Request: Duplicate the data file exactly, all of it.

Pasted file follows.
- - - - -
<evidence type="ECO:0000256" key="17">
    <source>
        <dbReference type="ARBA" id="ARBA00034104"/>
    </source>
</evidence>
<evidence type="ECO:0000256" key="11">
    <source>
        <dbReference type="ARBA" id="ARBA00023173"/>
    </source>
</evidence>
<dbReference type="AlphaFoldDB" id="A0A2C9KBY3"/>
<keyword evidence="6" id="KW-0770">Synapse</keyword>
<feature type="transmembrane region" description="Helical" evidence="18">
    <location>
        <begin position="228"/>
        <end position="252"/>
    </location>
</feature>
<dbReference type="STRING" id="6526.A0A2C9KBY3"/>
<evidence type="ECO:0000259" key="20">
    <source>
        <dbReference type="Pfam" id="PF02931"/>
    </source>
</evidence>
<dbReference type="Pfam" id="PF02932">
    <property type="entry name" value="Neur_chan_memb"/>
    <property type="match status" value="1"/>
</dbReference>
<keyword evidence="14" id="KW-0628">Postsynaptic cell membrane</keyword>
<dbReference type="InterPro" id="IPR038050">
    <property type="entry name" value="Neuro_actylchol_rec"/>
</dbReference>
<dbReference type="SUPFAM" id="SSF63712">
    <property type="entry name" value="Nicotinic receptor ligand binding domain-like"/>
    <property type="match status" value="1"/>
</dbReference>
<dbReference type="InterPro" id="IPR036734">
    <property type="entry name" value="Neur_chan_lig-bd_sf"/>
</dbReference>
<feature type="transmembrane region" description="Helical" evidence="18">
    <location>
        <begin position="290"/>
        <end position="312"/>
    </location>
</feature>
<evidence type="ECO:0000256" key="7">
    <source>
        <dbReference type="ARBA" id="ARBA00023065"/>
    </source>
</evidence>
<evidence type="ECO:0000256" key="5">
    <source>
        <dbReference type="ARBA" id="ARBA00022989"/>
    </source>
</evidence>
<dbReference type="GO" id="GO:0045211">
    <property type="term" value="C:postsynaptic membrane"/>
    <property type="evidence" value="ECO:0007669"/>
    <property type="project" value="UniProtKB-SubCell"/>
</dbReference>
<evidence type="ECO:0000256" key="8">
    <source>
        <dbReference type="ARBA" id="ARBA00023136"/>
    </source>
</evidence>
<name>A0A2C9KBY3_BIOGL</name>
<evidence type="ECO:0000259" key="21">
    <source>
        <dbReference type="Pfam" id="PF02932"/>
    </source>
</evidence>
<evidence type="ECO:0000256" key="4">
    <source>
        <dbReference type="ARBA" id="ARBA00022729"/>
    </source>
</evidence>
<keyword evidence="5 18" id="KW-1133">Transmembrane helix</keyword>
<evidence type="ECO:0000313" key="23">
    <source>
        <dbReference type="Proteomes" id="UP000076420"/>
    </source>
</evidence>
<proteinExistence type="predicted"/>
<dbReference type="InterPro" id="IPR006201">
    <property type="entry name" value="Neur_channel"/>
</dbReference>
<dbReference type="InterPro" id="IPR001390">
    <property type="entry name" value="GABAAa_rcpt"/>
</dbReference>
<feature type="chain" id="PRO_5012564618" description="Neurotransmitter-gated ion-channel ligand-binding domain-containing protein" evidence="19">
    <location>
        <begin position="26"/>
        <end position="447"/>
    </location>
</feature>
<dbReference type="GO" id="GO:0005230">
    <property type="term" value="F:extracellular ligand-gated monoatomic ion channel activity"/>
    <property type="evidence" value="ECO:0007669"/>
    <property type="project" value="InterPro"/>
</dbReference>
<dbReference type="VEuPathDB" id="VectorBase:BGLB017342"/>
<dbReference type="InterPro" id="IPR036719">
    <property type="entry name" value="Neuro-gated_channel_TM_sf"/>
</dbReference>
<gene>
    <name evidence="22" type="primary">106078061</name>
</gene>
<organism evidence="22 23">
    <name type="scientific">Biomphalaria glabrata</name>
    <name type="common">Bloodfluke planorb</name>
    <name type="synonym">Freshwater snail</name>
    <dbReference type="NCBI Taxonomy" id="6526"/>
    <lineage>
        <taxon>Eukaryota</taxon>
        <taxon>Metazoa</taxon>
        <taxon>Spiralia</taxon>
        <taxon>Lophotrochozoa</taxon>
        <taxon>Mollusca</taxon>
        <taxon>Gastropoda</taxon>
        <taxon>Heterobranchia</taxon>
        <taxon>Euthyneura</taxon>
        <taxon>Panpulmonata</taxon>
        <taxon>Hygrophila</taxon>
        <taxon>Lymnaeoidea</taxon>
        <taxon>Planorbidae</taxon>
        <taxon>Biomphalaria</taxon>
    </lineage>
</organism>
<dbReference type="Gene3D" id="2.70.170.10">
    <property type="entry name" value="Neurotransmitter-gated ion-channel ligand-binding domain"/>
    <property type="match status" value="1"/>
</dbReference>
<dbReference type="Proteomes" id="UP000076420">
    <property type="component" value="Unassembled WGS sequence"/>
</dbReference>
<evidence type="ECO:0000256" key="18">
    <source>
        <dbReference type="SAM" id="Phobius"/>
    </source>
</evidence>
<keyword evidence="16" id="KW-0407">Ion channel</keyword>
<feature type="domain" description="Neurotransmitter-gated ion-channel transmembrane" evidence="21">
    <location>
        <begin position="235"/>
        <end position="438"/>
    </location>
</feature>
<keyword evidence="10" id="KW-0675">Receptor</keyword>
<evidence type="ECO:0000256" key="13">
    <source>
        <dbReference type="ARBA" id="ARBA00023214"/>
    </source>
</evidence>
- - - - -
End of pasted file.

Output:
<evidence type="ECO:0000256" key="17">
    <source>
        <dbReference type="ARBA" id="ARBA00034104"/>
    </source>
</evidence>
<evidence type="ECO:0000256" key="11">
    <source>
        <dbReference type="ARBA" id="ARBA00023173"/>
    </source>
</evidence>
<dbReference type="AlphaFoldDB" id="A0A2C9KBY3"/>
<keyword evidence="6" id="KW-0770">Synapse</keyword>
<feature type="transmembrane region" description="Helical" evidence="18">
    <location>
        <begin position="228"/>
        <end position="252"/>
    </location>
</feature>
<dbReference type="STRING" id="6526.A0A2C9KBY3"/>
<evidence type="ECO:0000259" key="20">
    <source>
        <dbReference type="Pfam" id="PF02931"/>
    </source>
</evidence>
<dbReference type="Pfam" id="PF02932">
    <property type="entry name" value="Neur_chan_memb"/>
    <property type="match status" value="1"/>
</dbReference>
<keyword evidence="14" id="KW-0628">Postsynaptic cell membrane</keyword>
<dbReference type="InterPro" id="IPR038050">
    <property type="entry name" value="Neuro_actylchol_rec"/>
</dbReference>
<dbReference type="SUPFAM" id="SSF63712">
    <property type="entry name" value="Nicotinic receptor ligand binding domain-like"/>
    <property type="match status" value="1"/>
</dbReference>
<dbReference type="InterPro" id="IPR036734">
    <property type="entry name" value="Neur_chan_lig-bd_sf"/>
</dbReference>
<feature type="transmembrane region" description="Helical" evidence="18">
    <location>
        <begin position="290"/>
        <end position="312"/>
    </location>
</feature>
<evidence type="ECO:0000256" key="7">
    <source>
        <dbReference type="ARBA" id="ARBA00023065"/>
    </source>
</evidence>
<evidence type="ECO:0000256" key="5">
    <source>
        <dbReference type="ARBA" id="ARBA00022989"/>
    </source>
</evidence>
<dbReference type="GO" id="GO:0045211">
    <property type="term" value="C:postsynaptic membrane"/>
    <property type="evidence" value="ECO:0007669"/>
    <property type="project" value="UniProtKB-SubCell"/>
</dbReference>
<evidence type="ECO:0000256" key="8">
    <source>
        <dbReference type="ARBA" id="ARBA00023136"/>
    </source>
</evidence>
<name>A0A2C9KBY3_BIOGL</name>
<evidence type="ECO:0000259" key="21">
    <source>
        <dbReference type="Pfam" id="PF02932"/>
    </source>
</evidence>
<evidence type="ECO:0000256" key="4">
    <source>
        <dbReference type="ARBA" id="ARBA00022729"/>
    </source>
</evidence>
<keyword evidence="5 18" id="KW-1133">Transmembrane helix</keyword>
<evidence type="ECO:0000313" key="23">
    <source>
        <dbReference type="Proteomes" id="UP000076420"/>
    </source>
</evidence>
<proteinExistence type="predicted"/>
<dbReference type="InterPro" id="IPR006201">
    <property type="entry name" value="Neur_channel"/>
</dbReference>
<dbReference type="InterPro" id="IPR001390">
    <property type="entry name" value="GABAAa_rcpt"/>
</dbReference>
<feature type="chain" id="PRO_5012564618" description="Neurotransmitter-gated ion-channel ligand-binding domain-containing protein" evidence="19">
    <location>
        <begin position="26"/>
        <end position="447"/>
    </location>
</feature>
<dbReference type="GO" id="GO:0005230">
    <property type="term" value="F:extracellular ligand-gated monoatomic ion channel activity"/>
    <property type="evidence" value="ECO:0007669"/>
    <property type="project" value="InterPro"/>
</dbReference>
<dbReference type="VEuPathDB" id="VectorBase:BGLB017342"/>
<dbReference type="InterPro" id="IPR036719">
    <property type="entry name" value="Neuro-gated_channel_TM_sf"/>
</dbReference>
<gene>
    <name evidence="22" type="primary">106078061</name>
</gene>
<organism evidence="22 23">
    <name type="scientific">Biomphalaria glabrata</name>
    <name type="common">Bloodfluke planorb</name>
    <name type="synonym">Freshwater snail</name>
    <dbReference type="NCBI Taxonomy" id="6526"/>
    <lineage>
        <taxon>Eukaryota</taxon>
        <taxon>Metazoa</taxon>
        <taxon>Spiralia</taxon>
        <taxon>Lophotrochozoa</taxon>
        <taxon>Mollusca</taxon>
        <taxon>Gastropoda</taxon>
        <taxon>Heterobranchia</taxon>
        <taxon>Euthyneura</taxon>
        <taxon>Panpulmonata</taxon>
        <taxon>Hygrophila</taxon>
        <taxon>Lymnaeoidea</taxon>
        <taxon>Planorbidae</taxon>
        <taxon>Biomphalaria</taxon>
    </lineage>
</organism>
<dbReference type="Gene3D" id="2.70.170.10">
    <property type="entry name" value="Neurotransmitter-gated ion-channel ligand-binding domain"/>
    <property type="match status" value="1"/>
</dbReference>
<dbReference type="Proteomes" id="UP000076420">
    <property type="component" value="Unassembled WGS sequence"/>
</dbReference>
<evidence type="ECO:0000256" key="18">
    <source>
        <dbReference type="SAM" id="Phobius"/>
    </source>
</evidence>
<keyword evidence="16" id="KW-0407">Ion channel</keyword>
<feature type="domain" description="Neurotransmitter-gated ion-channel transmembrane" evidence="21">
    <location>
        <begin position="235"/>
        <end position="438"/>
    </location>
</feature>
<keyword evidence="10" id="KW-0675">Receptor</keyword>
<evidence type="ECO:0000256" key="13">
    <source>
        <dbReference type="ARBA" id="ARBA00023214"/>
    </source>
</evidence>